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Letter to the Editor - Observation Letter
2017:83:1;95-98
doi: 10.4103/0378-6323.193620
PMID: 27852996

A novel KRT6A mutation in a case of pachyonychia congenita from India

Anup Kumar Tiwary1 , Neil J Wilson2 , Mary E Schwartz3 , Frances J.D Smith4
1 Department of Dermatology, Venereology and Leprosy, Rajendra Institute of Medical Sciences, Ranchi, Jharkhand, India
2 Centre for Dermatology and Genetic Medicine, Division of Biological Chemistry and Drug Discovery, School of Life Sciences, University of Dundee, Dundee, UK
3 Pachyonychia Congenita Project, Salt Lake City, Utah, USA
4 Centre for Dermatology and Genetic Medicine, Division of Biological Chemistry and Drug Discovery, School of Life Sciences, University of Dundee, Dundee, UK; Pachyonychia Congenita Project, Salt Lake City, Utah, USA,

Correspondence Address:
Frances J.D Smith
Pachyonychia Congenita Project, Salt Lake City, Utah

How to cite this article:
Tiwary AK, Wilson NJ, Schwartz ME, Smith FJ. A novel KRT6A mutation in a case of pachyonychia congenita from India. Indian J Dermatol Venereol Leprol 2017;83:95-98
Copyright: (C)2017 Indian Journal of Dermatology, Venereology, and Leprology

Sir,

Pachyonychia congenita (MIM #615726, #615728, #615735, #167200, #167210) is a rare, autosomal dominant disorder that primarily affects the skin and nails. Severe plantar pain is the most debilitating symptom of this disorder. The most common features in this disease are palmoplantar keratoderma and nail dystrophy, often accompanied by oral leukokeratosis, various types of cysts, follicular hyperkeratosis, palmoplantar hyperhidrosis and sometimes, natal teeth.[1] Pachyonychia congenita is caused by a mutation in any one of the five keratin genes: KRT6A, KRT6B, KRT6C, KRT16 or KRT17.[2] The majority of these are missense mutations with a smaller number of deletions, insertions and splice site mutations.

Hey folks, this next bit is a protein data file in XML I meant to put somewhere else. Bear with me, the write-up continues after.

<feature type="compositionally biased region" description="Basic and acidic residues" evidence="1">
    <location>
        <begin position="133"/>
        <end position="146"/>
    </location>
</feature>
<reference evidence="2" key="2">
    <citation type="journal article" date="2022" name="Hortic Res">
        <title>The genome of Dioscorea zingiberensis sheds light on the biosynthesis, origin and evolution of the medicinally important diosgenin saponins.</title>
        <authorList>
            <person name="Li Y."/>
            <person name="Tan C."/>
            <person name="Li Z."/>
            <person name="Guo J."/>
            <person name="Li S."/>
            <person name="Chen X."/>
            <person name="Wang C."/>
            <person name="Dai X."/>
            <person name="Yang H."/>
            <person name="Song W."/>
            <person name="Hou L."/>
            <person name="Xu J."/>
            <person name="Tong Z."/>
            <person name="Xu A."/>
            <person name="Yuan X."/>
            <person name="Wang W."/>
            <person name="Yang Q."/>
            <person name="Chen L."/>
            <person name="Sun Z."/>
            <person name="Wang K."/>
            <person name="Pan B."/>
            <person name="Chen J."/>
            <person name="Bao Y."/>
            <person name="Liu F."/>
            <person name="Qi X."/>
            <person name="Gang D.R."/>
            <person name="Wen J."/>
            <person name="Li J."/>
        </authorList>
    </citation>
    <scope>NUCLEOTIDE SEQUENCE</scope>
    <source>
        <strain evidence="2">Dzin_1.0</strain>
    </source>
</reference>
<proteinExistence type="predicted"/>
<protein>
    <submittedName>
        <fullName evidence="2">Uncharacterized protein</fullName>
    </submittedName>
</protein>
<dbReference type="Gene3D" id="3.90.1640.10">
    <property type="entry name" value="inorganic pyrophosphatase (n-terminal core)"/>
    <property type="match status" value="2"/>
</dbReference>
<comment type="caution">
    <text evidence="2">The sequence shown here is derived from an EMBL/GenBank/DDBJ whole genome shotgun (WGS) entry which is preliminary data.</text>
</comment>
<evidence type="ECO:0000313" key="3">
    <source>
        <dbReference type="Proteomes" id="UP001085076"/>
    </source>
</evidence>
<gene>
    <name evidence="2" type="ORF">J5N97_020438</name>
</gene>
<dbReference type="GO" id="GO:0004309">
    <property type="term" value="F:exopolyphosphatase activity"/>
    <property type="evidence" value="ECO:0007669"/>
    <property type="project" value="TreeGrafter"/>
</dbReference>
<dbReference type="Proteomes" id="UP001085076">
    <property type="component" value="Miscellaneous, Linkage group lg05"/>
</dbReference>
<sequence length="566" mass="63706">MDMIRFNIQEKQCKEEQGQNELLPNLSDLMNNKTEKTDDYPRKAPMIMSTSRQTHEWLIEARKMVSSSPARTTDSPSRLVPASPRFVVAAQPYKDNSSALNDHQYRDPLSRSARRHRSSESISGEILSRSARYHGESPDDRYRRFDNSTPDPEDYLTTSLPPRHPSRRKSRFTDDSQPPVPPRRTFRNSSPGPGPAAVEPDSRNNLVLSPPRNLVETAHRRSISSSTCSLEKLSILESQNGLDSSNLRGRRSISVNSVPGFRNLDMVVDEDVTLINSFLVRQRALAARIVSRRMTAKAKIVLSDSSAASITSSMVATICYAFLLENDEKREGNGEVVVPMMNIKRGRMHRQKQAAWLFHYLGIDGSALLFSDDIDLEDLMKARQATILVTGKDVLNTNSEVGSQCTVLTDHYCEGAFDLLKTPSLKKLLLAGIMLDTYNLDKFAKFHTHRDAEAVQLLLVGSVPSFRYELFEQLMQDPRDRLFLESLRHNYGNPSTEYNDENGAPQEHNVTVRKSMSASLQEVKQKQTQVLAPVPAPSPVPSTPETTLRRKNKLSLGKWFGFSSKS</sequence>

A 17-year-old woman from India presented with thickening of the fingernails and toenails noted since early infancy, painful plantar keratoderma, oral leukokeratosis, cysts and follicular hyperkeratosis [Figure - 1]a,[Figure - 1]b,[Figure - 1]c. Treatment of the keratoderma with topical keratolytics and emollients earlier were of little benefit. Her father, 45 years of age, had similar clinical manifestations involving the palms, soles and nails since early infancy and the lesions were progressive until into his forties. Her mother was unaffected. Her 12-year-old brother also has similar painful palmoplantar keratoderma with thickened nails which were noticed since infancy. The clinical features and autosomal dominant pattern of inheritance were suggestive of a diagnosis of pachyonychia congenita [Figure - 2] and the patient was referred to the Pachyonychia Congenita Project (www.pachyonychia.org) for confirmation of the diagnosis by genetic testing. Samples were obtained with informed consent and following ethical approval from a Western Institutional Review Board that complies with principles of the Helsinki Accords. Genomic deoxyribonucleic acid was extracted from the saliva, which was collected in an Oragene deoxyribonucleic acid sample collection kit (deoxyribonucleic acid Genotek, Ontario, Canada). Mutation analysis of the five known pachyonychia congenita keratin genes was performed by polymerase chain reaction amplification and Sanger sequencing, as described by Wilson et al., 2014.[2] A heterozygous missense mutation was identified in the proband in KRT6A. The mutation is designated as K6a p. Arg466Pro; c. 1397G>C [Figure - 3]. We were unable to find any previous reports of this mutation, which occurs in exon 7 in the 2B domain of K6a, one of the known mutation hotspot regions. In silico prediction program 'Mutation Taster' predicts this to be a disease-causing variant. It is not reported in the single nucleotide polymorphism database, 1000 Genomes Project, NHLBI Exome Sequencing Project (http://evs.gs.washington.edu/EVS/) or the Exome Aggregation Consortium Browser. Unfortunately, no other family members were available for testing.

Figure 1a: Severe plantar keratoderma with fissuring in the proband
Figure 1b: Thickened toenails in the proband